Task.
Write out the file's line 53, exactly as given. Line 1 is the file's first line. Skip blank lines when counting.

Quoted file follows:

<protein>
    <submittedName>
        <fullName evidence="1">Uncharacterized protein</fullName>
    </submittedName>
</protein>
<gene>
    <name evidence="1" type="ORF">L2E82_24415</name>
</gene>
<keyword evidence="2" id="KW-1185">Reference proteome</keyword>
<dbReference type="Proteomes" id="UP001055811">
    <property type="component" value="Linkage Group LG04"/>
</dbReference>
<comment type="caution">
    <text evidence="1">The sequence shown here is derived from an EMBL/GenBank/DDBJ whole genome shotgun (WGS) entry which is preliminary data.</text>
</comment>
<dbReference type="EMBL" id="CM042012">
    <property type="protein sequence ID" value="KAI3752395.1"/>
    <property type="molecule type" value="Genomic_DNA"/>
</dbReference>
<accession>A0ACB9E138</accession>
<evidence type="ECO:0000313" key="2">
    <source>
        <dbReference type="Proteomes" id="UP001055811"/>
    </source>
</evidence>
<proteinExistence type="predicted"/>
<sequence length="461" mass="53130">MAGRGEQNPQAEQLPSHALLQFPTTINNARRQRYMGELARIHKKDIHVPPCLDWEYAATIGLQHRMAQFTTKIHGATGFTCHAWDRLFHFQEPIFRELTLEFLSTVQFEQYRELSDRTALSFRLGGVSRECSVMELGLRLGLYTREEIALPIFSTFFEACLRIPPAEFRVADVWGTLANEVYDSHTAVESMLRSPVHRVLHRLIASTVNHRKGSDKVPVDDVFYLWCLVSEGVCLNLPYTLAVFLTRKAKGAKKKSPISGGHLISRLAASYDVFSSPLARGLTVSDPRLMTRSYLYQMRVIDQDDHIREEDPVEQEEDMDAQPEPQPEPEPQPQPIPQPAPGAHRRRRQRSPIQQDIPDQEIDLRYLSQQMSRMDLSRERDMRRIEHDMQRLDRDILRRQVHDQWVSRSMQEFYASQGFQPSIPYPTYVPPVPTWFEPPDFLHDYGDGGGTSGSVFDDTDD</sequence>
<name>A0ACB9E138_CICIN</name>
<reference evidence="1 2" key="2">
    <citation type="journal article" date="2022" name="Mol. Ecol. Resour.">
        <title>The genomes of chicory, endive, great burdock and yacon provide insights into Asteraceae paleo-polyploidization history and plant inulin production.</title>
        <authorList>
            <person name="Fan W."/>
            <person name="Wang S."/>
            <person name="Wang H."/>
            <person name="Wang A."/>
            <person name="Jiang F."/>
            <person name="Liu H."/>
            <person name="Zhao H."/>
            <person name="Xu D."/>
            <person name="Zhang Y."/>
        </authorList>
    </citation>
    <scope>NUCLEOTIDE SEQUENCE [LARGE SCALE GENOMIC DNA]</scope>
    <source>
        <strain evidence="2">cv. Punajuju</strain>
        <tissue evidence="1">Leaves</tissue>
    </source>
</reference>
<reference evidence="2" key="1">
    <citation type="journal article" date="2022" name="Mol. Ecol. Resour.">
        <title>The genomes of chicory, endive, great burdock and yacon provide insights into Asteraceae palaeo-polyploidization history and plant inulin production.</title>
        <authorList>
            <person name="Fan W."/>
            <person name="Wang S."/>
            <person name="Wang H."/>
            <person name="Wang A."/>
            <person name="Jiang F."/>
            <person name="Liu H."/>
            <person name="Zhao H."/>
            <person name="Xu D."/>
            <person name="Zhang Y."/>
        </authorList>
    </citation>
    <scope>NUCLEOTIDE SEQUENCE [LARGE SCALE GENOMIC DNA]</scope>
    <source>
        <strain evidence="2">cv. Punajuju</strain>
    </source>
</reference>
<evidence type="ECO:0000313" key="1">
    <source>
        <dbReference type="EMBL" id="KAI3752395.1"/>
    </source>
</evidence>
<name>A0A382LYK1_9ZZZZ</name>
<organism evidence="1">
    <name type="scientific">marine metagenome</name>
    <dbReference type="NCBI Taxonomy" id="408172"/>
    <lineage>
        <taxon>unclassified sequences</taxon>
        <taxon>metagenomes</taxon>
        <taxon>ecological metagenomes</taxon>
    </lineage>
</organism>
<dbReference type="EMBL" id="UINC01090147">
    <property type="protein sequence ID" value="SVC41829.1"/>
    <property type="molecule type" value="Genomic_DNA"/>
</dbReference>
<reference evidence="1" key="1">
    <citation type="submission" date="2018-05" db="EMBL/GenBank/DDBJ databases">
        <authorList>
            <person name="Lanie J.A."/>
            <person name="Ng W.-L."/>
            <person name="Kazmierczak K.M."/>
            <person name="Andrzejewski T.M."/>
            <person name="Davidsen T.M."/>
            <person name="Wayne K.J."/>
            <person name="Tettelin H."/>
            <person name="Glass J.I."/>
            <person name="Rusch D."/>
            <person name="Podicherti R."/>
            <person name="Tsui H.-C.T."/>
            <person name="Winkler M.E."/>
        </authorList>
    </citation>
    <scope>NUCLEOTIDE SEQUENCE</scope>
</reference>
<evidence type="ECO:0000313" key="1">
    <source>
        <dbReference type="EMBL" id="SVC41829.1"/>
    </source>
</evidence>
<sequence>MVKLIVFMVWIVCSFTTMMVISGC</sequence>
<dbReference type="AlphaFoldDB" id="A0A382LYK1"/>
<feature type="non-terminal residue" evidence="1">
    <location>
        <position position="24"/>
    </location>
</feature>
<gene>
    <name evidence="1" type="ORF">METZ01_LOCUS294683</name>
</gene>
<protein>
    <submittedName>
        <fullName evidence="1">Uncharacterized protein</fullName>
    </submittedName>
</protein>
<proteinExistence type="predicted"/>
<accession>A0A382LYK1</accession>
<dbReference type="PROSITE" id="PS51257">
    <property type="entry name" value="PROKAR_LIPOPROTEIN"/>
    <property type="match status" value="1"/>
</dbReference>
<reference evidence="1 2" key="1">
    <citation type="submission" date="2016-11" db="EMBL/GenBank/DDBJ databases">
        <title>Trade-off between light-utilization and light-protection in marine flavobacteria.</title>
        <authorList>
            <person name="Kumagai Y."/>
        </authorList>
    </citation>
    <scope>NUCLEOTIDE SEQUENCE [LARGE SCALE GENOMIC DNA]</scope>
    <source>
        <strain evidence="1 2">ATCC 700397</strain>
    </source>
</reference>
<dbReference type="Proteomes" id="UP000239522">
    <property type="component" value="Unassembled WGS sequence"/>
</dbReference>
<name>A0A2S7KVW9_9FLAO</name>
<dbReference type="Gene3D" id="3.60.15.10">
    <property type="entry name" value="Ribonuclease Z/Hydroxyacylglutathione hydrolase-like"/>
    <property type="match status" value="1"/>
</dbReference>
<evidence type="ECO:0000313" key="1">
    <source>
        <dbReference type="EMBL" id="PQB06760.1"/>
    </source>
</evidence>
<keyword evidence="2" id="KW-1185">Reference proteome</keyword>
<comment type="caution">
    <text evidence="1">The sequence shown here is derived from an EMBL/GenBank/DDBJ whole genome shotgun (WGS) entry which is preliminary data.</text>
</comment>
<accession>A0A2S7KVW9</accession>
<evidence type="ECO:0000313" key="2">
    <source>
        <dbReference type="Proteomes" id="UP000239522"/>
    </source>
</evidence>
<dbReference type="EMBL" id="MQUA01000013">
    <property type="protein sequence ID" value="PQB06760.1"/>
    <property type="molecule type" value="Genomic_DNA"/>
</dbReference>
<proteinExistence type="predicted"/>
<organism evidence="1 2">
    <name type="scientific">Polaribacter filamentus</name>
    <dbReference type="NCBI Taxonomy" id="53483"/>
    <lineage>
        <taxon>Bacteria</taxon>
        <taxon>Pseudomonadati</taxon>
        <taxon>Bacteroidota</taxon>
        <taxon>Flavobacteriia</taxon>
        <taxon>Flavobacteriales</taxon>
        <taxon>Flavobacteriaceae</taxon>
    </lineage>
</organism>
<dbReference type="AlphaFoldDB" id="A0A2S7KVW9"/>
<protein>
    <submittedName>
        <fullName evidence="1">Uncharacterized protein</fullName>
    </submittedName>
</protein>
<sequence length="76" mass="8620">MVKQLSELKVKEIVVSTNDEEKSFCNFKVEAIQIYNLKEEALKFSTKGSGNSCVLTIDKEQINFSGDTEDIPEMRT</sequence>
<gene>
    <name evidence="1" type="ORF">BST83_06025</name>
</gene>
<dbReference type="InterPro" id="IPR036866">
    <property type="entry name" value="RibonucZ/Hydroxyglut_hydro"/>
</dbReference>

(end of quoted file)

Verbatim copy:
        <authorList>